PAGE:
The North Fork’s Cutchogue is known as the “sunniest place in New York,” a motto that seems ironic when one considers the hamlet is home to producers of a life form classically associated with darkness—mushrooms.
Jane Maguire and John Quigley are the East End’s newest growers of edible fungi. Long Island Mushroom Inc. now sees Pennsylvanian mycelium through to fruition 365 days a year from a temperature-controlled Morton building along the North Road.
Mycelium refers to the white, stringy part of a fungus, which is cultivated on a preferred substrate and ultimately tricked into flowering, or producing mushrooms.
“Nothing is grown on dirt,” Maguire said of the growth process. “There’s no dirt, no pesticides, nothing. Basically it’s just humidity, temperature, oxygen and, well, it doesn’t have to be complete darkness, but not [direct sunlight].
Long Island Mushroom Inc. currently raises three varieties—shiitake, oyster and maitake—though none are grown entirely on the North Fork.
Shipments of straw-filled bags of compressed red oak and paper pulp “logs” pre-inoculated with mushroom spawn are shipped to the Southold couple from Kennett Square, Pennsylvania— known as the Mushroom Capital of the World.
“We’re not there for the entire process,” Maguire said of the major difference between Long Island Mushroom Inc. and its South Fork predecessor, Open Minded Organics, which cultivates its own mushroom spawn in a Sag Harbor home laboratory. But Maguire added that becoming organic is not out of the realm of possibility for the future.
“We’ve only been doing this for a little more than a year,” she said. “We want to keep our integrity so it’s baby steps. And we don’t want to get the ball rolling too fast because it can be an avalanche. You want to make sure you know what you’re doing before you go onto another project.”
But Long Island Mushroom’s baby steps have been quite sizable. The mushrooms can already be found on the menus of several acclaimed East End and New York restaurants, including both Almond restaurant locations in Bridgehampton and New York, as well as Bridgehampton’s Topping Rose House, Shelter Island’s Vine Street Cafe, and Noah’s and the Frisky Oyster in Greenport.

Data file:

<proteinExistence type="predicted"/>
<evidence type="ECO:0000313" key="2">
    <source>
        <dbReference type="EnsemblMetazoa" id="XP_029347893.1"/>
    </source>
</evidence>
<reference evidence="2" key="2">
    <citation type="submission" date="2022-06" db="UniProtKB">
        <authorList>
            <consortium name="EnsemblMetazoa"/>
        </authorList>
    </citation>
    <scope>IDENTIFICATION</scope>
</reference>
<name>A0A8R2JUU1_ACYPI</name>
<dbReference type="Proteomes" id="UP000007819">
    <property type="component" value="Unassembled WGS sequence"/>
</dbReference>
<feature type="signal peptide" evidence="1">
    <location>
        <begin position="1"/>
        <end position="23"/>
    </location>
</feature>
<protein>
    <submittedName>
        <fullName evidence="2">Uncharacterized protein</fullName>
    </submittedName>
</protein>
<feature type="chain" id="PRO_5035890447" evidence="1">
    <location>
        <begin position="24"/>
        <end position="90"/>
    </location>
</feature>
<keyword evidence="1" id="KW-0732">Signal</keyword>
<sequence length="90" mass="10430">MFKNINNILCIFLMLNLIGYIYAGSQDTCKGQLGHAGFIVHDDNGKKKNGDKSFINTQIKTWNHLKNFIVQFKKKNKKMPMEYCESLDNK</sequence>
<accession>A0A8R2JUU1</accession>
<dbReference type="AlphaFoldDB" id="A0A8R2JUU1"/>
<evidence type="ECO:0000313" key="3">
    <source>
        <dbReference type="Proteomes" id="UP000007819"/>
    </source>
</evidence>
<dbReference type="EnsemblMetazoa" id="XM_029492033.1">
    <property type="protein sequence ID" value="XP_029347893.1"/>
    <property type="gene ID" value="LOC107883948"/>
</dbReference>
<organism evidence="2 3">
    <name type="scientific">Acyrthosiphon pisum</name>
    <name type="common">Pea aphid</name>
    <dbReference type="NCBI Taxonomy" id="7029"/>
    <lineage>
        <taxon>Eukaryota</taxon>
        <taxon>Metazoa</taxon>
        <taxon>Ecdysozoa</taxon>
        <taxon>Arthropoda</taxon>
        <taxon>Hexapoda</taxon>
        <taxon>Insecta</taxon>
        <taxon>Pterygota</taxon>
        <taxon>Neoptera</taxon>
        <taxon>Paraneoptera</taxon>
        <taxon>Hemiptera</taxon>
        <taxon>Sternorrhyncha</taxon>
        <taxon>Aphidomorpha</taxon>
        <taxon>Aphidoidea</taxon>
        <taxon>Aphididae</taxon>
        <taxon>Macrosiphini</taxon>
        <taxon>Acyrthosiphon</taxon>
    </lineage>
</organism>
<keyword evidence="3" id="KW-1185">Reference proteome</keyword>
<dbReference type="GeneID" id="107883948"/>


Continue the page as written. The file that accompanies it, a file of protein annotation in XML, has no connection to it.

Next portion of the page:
Long Island Mushroom Inc. can also be found at Riverhead’s weekly farmers market, which takes place at 117 East Main Street between 11 a.m. and 3 p.m. on Saturdays.
Maguire, whose background is in retail, said the farmers markets are particularly helpful to her as she learns about the business of growing mushrooms. Her partner, Quigley, has a background in finance and construction.
Despite the North Forkers’ newbie status as farmers, Maguire said customers have been both gracious and plentiful. “We’ve basically learned by the seat of our pants,” she said. “It’s a lot of trial and error and we’re still learning about it. A lot of the customers who come up to us at the farmers markets know more things than we do, so any input from the public is appreciated.”
“It’s been a very positive reaction…we have steady customers every week and once the summer starts ramping up, we’ll sell to Claudio’s and will be at the Greenport Farmers Market,” she said. “Sang Lee and other farm stands also carry our mushrooms in half-pound boxes.”
Right now, Long Island Mushroom Inc. is on a mission to get into more New York restaurants and Maguire’s retail background may prove useful for selling product to restaurants.
“I’m not the type to go in the front door,” she said. “I go around to the back and… I give [the chef] my sell, and that’s how I’ve gotten my foot into a lot of these restaurants. Because you can email the chefs, but a lot of times they’re too busy. I show up on a Thursday at 10 or 11:30 in the morning and seem to have good success that way.”
Meet Maguire or Quigley this Saturday, April 19, at the Riverhead and Topping Rose farmers markets.
For more information, visit longislandmushroom.com.